One of the ongoing tasks behind the scenes in the community archives is the transcribing of original, handwritten documents into searchable text.
This work is primarily done by summer student staff – at least for as long as we have students who can read cursive writing. Later, senior staff read them over for correct spelling of surnames and older words and that’s where we really get to read the material and think about what it contains. One of last summer’s tasks was transcribing Women’s Institute meeting minutes from 1936 to 1950.
The Women’s Institute movement began in Canada in Stoney Creek, Ont. in 1897. The local Farmer’s Institute had brought in a speaker named Adelaide Hoodless to speak to a group of farm wives. Adelaide had four children but lost one tragically at 14 months, to what was thought to be tainted milk. That was in 1889 and it turned her into a crusader for “domestic science” and what came to be known as “home economics.”
She found a ready audience in that group of farmer’s wives and the first Women’s Institute was born. It quickly spread across the country, most branches affiliated with the British “Country Women of the World.”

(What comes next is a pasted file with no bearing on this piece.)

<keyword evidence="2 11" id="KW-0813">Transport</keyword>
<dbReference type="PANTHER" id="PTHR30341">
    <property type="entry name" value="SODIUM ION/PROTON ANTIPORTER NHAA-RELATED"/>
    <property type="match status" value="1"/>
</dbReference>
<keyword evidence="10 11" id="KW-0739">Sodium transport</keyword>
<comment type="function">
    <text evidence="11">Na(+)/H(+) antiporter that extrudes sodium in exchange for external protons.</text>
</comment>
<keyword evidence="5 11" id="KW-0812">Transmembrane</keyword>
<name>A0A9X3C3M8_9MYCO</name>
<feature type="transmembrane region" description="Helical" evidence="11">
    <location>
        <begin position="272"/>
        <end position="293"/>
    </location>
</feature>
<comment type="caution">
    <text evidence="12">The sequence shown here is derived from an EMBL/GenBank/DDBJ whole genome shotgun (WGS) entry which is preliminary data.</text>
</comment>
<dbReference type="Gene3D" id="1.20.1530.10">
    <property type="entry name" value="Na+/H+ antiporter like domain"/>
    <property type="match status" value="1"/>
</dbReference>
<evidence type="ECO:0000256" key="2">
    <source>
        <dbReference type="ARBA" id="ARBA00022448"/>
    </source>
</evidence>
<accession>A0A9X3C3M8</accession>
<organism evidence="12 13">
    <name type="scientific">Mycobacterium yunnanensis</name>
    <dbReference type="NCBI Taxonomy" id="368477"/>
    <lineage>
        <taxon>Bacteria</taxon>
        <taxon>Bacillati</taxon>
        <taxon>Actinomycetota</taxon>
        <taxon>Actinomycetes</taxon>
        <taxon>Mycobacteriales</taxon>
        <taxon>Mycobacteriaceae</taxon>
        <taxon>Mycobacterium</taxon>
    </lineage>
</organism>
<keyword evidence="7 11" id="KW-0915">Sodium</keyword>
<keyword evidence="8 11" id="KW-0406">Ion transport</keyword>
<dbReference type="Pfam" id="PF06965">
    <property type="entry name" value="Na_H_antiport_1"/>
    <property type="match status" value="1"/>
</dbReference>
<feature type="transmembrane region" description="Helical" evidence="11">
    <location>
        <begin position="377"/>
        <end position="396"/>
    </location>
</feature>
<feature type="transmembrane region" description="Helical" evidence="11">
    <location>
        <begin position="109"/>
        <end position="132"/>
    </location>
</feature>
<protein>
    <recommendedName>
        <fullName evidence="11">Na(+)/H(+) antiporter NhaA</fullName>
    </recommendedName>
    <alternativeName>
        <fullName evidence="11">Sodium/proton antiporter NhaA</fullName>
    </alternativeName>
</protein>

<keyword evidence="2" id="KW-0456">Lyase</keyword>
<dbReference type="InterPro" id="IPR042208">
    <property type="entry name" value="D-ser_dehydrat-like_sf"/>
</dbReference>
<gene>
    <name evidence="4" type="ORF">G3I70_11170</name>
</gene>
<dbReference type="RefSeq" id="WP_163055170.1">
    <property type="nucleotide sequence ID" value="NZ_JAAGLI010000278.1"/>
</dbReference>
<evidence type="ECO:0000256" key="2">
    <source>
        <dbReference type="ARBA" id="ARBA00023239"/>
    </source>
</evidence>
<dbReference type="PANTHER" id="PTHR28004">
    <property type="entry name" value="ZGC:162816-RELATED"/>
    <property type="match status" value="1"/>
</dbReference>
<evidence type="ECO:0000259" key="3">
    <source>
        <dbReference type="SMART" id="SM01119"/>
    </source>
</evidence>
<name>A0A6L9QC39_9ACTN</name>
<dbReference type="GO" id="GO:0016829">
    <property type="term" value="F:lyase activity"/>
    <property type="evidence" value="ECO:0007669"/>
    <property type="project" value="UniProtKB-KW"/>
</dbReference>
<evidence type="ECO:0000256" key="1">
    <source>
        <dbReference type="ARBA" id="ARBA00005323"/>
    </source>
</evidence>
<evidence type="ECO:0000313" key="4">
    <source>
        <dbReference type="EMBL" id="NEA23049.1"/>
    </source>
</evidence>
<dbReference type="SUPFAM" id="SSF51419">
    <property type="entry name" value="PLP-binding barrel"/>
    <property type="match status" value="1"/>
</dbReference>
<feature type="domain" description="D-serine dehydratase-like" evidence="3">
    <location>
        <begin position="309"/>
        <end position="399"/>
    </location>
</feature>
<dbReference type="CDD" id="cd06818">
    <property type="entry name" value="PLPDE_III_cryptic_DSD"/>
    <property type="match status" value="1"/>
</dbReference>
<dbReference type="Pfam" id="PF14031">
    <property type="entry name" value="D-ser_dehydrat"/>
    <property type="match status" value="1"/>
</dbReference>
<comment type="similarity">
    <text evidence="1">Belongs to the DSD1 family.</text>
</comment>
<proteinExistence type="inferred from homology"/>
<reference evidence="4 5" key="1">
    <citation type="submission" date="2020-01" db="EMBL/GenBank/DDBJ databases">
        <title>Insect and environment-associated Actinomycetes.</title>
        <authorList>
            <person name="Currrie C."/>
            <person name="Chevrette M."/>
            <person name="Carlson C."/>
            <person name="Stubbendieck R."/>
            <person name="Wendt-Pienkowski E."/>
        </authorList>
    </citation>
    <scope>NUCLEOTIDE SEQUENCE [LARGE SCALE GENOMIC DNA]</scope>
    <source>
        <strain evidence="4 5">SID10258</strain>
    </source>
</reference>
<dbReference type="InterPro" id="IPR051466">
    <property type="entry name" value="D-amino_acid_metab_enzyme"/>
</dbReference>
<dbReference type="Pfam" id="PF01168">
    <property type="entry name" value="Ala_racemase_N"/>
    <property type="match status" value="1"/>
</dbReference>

In Maple Ridge, there were Women’s Institute branches in Haney, Hammond and Whonnock. All were deeply involved in community service – caring for the needy, especially abandoned and disabled children, and providing education in new science-informed practices for the home. Much like a modern day food bank/thrift store combination, club members made up packages of food, clothing, bedding, and shoes – sometimes hundreds of them in a month during the Depression.
The Haney group formed in 1915 but sadly, all the early records were lost in a fire at the Oddfellows Hall in 1936. The records in our collection start after that loss and one of the first topics of discussion was the creation of a Well Baby Clinic. These clinics were springing up across the country to provide infant and toddler care, especially for the provision of inoculations.
The clinics were held in community and group halls with no rent charged and they were staffed by doctors and nurses who volunteered their time. It seems they also provided the medication as there is no record of it being purchased by the Women’s Institute. The WI provided volunteers to set up the clinic – including scales for weighing babies and examination tables – and they did the record keeping. The first doctors involved in Haney were Dr. Sparling and Dr. Broe.
The early minute books record the numbers attending and number of inoculations given. The inoculation material was referred to as “toxoids” which was the generic term for inactivated preparations of bacteria that would confer immunity. By 1937, vaccinations for tuberculosis, diphtheria, scarlet fever, tetanus, and whooping cough were available but the minutes don’t record which one was available at the different clinic days – it may have been that as today – children returned for more than one shot.
The clinics were soon being hosted by Hammond, Whonnock and Ruskin as well as Haney and the program continued with the Women’s Institutes until taken over by public health in 1965.
Val Patenaude is director at the Maple Ridge Museum and Archives.